Na na na na na na na na BATMAN!

Here's another fun little project to try.  We borrowed the lovely little 1966 Batmobile and just had to give it a few lights.

Here's set 76188 in all its glory.

The Options

We start with the obvious point - it's a car, so we can light up the front headlights and rear lights.

Then there's the cabin - with trans-clear pods front and back, dashboard computers and the light cone on top there's lots that could be done here!

We could also look at cool undercarriage lights or possibly pimp those front canons, though in our case the model has been built without those canons so we'll ignore them for now.

The Challenge

As with the similar 1989 Batmobile and other cars of this scale, it's a dense little model.  Unlike larger models which tend to have ample interior void spaces, these cars are solidly built.

And that's a challenge because a) there's few options for hiding the wiring and b) there's no option for hiding a battery pack!

For small sets designed to be played with it's great to be able to use battery packs and keep them mobile.

The Design

We decided to keep this one small and simple.  Too many lights just distracts from the model.

To light up the Batmobile we used 2 x 30cm Micro Bit Lights for the two headlights, 2 x 15cm Micro Bit Lights for the rear lights, and a single Rotating Bit Light for the beacon on the roof.  Plus a 4-port Micro Expansion Board to join them together, and a nice long Connecting Cable to go out the back and to a power supply.

The Installation

Due to the design of the car there was a fair bit of disassembly required here.  The front wings had to go back to the chassis to get to the headlights and run the wires.  Similar at the rear.  But it's only a simple model so just go for it!

The Front Headlights

These were an added challenge, since we are using Micro Bit Lights.  There's nothing to hold the Bit Light!  Normally you would use a standard bit light and thread it through the lantern brick so the LED is sat on the front and cover it with a 1x1 stud.  In this case we are keeping the flat tiles which look nicer, but the micro LEDs are so small they aren't trapped in place.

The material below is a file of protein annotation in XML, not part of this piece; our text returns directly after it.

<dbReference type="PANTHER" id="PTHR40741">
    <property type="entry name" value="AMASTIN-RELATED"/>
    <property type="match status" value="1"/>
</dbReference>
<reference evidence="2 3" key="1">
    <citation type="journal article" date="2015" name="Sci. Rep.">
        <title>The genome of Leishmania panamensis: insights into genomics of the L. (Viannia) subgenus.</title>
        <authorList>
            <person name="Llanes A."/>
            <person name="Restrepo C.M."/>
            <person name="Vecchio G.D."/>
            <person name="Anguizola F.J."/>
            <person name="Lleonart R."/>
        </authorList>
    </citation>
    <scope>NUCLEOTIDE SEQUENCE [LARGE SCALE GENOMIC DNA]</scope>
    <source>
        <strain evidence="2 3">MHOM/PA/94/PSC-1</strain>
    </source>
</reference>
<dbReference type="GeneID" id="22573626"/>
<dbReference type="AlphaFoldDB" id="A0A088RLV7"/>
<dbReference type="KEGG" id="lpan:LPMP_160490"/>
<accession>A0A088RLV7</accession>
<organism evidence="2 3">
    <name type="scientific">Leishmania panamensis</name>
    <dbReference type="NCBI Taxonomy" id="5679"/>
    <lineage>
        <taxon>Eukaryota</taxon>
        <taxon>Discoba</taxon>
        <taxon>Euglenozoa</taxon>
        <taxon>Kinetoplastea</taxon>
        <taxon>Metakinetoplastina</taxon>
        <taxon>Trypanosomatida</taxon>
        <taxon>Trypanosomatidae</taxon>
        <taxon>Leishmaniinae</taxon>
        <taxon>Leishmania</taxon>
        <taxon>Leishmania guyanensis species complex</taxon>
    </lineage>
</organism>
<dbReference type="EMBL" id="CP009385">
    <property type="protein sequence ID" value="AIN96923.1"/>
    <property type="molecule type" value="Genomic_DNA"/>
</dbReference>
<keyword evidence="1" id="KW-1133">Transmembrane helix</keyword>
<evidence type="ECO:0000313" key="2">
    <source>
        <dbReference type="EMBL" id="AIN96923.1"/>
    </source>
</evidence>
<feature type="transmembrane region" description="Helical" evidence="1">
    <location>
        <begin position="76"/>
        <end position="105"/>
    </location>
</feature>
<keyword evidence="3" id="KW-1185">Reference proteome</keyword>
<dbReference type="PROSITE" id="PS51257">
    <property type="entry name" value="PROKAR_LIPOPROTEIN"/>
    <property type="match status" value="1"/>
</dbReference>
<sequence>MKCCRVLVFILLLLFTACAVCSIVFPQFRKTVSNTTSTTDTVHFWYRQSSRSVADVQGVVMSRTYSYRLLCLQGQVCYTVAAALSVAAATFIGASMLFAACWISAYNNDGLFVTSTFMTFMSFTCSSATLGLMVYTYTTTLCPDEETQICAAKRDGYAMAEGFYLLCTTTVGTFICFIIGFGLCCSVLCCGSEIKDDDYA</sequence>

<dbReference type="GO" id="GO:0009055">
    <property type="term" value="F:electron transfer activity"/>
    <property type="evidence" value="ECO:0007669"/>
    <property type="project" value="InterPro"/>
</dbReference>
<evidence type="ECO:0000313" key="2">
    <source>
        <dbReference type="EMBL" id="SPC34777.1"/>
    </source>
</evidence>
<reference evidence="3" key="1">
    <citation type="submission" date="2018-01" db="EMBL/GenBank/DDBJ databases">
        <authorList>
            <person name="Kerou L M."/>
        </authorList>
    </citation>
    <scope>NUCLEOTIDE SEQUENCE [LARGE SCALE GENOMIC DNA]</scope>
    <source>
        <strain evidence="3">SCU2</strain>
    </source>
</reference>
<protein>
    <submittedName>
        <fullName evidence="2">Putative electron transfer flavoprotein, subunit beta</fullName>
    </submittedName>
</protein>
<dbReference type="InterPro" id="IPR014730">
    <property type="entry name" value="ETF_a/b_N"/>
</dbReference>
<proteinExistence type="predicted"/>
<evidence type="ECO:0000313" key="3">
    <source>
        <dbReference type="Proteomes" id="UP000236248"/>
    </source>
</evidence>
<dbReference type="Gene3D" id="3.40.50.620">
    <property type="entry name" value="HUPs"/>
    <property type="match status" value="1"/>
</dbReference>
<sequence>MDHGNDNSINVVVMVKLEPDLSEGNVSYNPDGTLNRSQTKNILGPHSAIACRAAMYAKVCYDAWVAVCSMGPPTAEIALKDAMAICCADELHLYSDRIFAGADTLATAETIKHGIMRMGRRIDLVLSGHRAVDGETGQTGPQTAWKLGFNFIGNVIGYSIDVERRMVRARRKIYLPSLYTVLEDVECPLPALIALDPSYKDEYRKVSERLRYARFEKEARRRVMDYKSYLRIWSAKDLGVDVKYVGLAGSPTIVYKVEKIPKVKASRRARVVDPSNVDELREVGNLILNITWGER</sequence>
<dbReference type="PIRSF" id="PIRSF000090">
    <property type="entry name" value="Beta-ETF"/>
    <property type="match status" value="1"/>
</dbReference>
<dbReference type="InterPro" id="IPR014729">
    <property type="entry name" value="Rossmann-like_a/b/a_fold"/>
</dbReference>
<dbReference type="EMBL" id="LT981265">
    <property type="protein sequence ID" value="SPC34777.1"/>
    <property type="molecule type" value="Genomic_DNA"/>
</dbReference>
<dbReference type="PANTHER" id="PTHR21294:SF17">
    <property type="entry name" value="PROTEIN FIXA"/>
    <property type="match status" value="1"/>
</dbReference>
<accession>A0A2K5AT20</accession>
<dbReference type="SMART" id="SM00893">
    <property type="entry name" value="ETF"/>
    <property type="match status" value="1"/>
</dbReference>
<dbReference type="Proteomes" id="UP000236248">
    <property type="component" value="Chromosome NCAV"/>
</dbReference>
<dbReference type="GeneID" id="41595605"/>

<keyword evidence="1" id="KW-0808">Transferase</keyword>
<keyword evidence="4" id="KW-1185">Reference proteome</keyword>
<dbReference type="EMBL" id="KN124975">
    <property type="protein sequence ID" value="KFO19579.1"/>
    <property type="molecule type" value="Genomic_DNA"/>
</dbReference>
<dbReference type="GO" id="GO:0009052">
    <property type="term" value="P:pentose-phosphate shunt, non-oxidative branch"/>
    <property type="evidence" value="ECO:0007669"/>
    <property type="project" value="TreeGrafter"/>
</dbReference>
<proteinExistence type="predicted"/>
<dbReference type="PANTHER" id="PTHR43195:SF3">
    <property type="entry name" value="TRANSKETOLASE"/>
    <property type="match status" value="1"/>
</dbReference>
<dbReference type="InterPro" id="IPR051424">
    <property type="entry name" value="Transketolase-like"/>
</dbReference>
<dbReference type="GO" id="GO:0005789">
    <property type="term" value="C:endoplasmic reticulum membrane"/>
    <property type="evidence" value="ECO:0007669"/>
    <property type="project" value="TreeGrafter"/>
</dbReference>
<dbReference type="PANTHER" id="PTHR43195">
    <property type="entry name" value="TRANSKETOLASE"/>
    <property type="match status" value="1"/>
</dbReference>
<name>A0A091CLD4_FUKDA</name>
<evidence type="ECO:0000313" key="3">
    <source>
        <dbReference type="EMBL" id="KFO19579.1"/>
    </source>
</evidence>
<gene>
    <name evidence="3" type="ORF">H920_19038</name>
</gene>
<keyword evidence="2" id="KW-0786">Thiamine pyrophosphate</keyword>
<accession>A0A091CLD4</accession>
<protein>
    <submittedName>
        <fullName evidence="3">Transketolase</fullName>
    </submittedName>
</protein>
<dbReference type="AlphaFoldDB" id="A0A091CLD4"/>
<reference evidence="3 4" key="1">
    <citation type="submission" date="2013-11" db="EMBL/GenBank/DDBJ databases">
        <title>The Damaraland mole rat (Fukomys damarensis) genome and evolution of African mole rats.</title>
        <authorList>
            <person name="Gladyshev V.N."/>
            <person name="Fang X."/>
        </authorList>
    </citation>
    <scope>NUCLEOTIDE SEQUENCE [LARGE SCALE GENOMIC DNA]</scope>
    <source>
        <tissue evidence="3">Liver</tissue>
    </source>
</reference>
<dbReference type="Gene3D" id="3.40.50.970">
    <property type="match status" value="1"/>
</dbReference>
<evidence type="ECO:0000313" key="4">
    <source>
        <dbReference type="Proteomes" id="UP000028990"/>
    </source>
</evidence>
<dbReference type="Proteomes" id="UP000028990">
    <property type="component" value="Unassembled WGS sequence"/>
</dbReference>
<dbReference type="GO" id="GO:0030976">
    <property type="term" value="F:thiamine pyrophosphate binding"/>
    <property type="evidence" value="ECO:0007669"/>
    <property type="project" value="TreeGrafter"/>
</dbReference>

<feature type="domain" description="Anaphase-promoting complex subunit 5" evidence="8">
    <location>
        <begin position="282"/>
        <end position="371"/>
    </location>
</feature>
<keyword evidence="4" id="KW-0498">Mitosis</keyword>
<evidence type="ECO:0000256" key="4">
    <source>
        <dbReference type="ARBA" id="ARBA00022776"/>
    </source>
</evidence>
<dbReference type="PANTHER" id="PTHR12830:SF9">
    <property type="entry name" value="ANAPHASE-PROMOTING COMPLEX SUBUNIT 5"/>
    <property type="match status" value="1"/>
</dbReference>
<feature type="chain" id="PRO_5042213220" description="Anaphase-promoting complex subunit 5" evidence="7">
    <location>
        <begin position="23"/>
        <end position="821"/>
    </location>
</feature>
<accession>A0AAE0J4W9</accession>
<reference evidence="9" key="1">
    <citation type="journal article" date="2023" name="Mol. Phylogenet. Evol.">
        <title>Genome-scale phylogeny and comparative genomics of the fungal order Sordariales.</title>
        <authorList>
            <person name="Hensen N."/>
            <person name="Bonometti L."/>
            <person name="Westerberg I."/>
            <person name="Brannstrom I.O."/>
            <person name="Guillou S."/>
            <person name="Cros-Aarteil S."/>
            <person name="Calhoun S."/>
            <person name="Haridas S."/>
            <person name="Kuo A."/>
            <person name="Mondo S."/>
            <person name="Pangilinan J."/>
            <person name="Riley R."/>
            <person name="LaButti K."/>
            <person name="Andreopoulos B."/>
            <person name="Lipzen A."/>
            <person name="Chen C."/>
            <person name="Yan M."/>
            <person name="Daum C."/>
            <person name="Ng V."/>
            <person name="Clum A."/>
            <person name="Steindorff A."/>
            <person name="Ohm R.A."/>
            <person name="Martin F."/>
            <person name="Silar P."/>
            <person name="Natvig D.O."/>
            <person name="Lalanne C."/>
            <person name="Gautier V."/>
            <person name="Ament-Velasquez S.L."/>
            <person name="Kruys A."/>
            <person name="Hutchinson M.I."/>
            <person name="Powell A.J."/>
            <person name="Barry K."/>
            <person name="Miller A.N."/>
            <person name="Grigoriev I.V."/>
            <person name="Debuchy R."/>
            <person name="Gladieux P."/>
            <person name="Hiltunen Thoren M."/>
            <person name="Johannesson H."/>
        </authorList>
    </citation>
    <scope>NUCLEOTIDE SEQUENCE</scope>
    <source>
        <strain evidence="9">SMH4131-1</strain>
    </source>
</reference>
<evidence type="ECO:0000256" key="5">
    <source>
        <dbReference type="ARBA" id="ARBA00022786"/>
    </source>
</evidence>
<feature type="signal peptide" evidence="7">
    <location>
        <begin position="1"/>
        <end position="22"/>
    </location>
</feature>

The solution to this, and to many problems in life, is Blu Tack! Or today White Tack since that's all we had to hand.  Same stuff anyway.

A small blob inserted into the lantern brick holds the LED and we used tweezers to turn the LED around to ensure it was facing out.  Then stuck the trans-clear tile on the front and put it back into place.  Simples!

Running the cables all the way to the back was straightforward, using the traditional technique we ran them along the inside edge of that outer 1 stud wide strip, and occasionally looped them between the studs to ensure they stay snugly out of sight.

 

The Back Lights

 These were much simpler.  Again it's a transparent tile we need to illuminate, and our Micro Bit Lights can fit comfortably!  The only challenge is holding the LED in the right place whilst fitting the tile back on top.  Otherwise it seems fine but when lit you can see a visible difference in where the light is.

You only need to remove a few pieces here to fit a Micro Bit light, replace the tile, keep the wires neatly at the edges whilst replacing that big 2x4 sloped piece, and finally the 2x1 sloped piece goes on top.  Neat as can be and no wires visible.

For this we only needed 15cm Bit Lights.

The Top Light

This set comes with the classic Bat Light made with a simple trans-red 1x1 round brick on top of a grey stud.  

This is just perfect to hold our tiny rotating bit lights. If you haven't seen these marvels they're amazing - a tiny microchip with four LEDs on top fixed to a tiny framework.  They are just the right size to fit inside these cylinder pieces, and the lights illuminate in a rapid sequence which looks like it's a spinning light.

Here's the Joker demonstrating how tiny these are:

And to stop the light showing through the top we flipped it and put the stud on top.  Actually we think it's closer to the original this way, as the silver frame covers the red light - check it out!

Photo © five

And here's how it looks.  There's no way to hide the cable completely but it's discrete enough.  The arch section easily pops off, the grey clips lift out, and you can run the wire into the rear storage area.  Simples.  Just make sure to run the cable so it's behind the arch, depending on which way you plan to display the Batmobile.

The End Result

We're pretty happy with this.  It would have been lovely to use a battery pack but that sadly wasn't an option.  And although we could have gone overboard with extra lights this combination seems just right for a model this size.

Parts Used

This was a nice compact design, and the use of a 4 port Micro-Expansion Board meant we could make use of the two standard connectors on it and avoided needing any extra boards.  Neat!

  • 2 x Micro Bit Lights - White - 30cm
  • 2 x Micro Bit Lights - White - 15cm
  • 1 x Rotating Bit Light
  • 1 x Micro Expansion Board - 4 Ports
  • 1 x USB Power Cable

For the photos we used an extra long Connecting Cable too, so we could reach the power supply and keep things tidy.

The retail cost of the parts used was £33.85.

Conclusion

We hope you enjoyed this write-up.  We had fun with the build and hope it inspires you to light up your LEGO in your own way!

 

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